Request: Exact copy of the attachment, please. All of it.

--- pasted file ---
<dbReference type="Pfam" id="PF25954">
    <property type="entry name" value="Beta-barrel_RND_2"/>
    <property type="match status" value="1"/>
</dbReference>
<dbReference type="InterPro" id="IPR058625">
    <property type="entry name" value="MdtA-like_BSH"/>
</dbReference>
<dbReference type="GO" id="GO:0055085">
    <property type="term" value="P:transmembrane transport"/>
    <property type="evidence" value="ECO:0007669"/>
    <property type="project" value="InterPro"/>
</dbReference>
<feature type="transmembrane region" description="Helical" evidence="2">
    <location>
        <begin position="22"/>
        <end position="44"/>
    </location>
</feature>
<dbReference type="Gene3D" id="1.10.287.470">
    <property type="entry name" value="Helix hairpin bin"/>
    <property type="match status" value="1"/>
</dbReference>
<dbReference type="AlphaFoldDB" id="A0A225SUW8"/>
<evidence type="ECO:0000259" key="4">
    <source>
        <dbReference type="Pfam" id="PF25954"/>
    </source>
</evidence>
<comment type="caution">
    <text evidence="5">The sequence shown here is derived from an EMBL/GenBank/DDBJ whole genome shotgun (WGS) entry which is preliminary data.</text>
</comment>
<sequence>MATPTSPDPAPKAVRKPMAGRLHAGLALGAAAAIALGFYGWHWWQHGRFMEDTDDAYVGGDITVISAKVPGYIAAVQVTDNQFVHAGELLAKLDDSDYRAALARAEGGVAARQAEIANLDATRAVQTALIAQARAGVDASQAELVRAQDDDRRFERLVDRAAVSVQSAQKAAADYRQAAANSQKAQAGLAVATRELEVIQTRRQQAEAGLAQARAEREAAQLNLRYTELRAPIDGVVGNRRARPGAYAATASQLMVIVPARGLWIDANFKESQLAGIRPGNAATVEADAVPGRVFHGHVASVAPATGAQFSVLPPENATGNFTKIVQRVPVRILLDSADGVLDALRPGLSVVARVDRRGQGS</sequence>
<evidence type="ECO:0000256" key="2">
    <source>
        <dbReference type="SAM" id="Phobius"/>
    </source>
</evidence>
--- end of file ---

<dbReference type="Pfam" id="PF25954">
    <property type="entry name" value="Beta-barrel_RND_2"/>
    <property type="match status" value="1"/>
</dbReference>
<dbReference type="InterPro" id="IPR058625">
    <property type="entry name" value="MdtA-like_BSH"/>
</dbReference>
<dbReference type="GO" id="GO:0055085">
    <property type="term" value="P:transmembrane transport"/>
    <property type="evidence" value="ECO:0007669"/>
    <property type="project" value="InterPro"/>
</dbReference>
<feature type="transmembrane region" description="Helical" evidence="2">
    <location>
        <begin position="22"/>
        <end position="44"/>
    </location>
</feature>
<dbReference type="Gene3D" id="1.10.287.470">
    <property type="entry name" value="Helix hairpin bin"/>
    <property type="match status" value="1"/>
</dbReference>
<dbReference type="AlphaFoldDB" id="A0A225SUW8"/>
<evidence type="ECO:0000259" key="4">
    <source>
        <dbReference type="Pfam" id="PF25954"/>
    </source>
</evidence>
<comment type="caution">
    <text evidence="5">The sequence shown here is derived from an EMBL/GenBank/DDBJ whole genome shotgun (WGS) entry which is preliminary data.</text>
</comment>
<sequence>MATPTSPDPAPKAVRKPMAGRLHAGLALGAAAAIALGFYGWHWWQHGRFMEDTDDAYVGGDITVISAKVPGYIAAVQVTDNQFVHAGELLAKLDDSDYRAALARAEGGVAARQAEIANLDATRAVQTALIAQARAGVDASQAELVRAQDDDRRFERLVDRAAVSVQSAQKAAADYRQAAANSQKAQAGLAVATRELEVIQTRRQQAEAGLAQARAEREAAQLNLRYTELRAPIDGVVGNRRARPGAYAATASQLMVIVPARGLWIDANFKESQLAGIRPGNAATVEADAVPGRVFHGHVASVAPATGAQFSVLPPENATGNFTKIVQRVPVRILLDSADGVLDALRPGLSVVARVDRRGQGS</sequence>
<evidence type="ECO:0000256" key="2">
    <source>
        <dbReference type="SAM" id="Phobius"/>
    </source>
</evidence>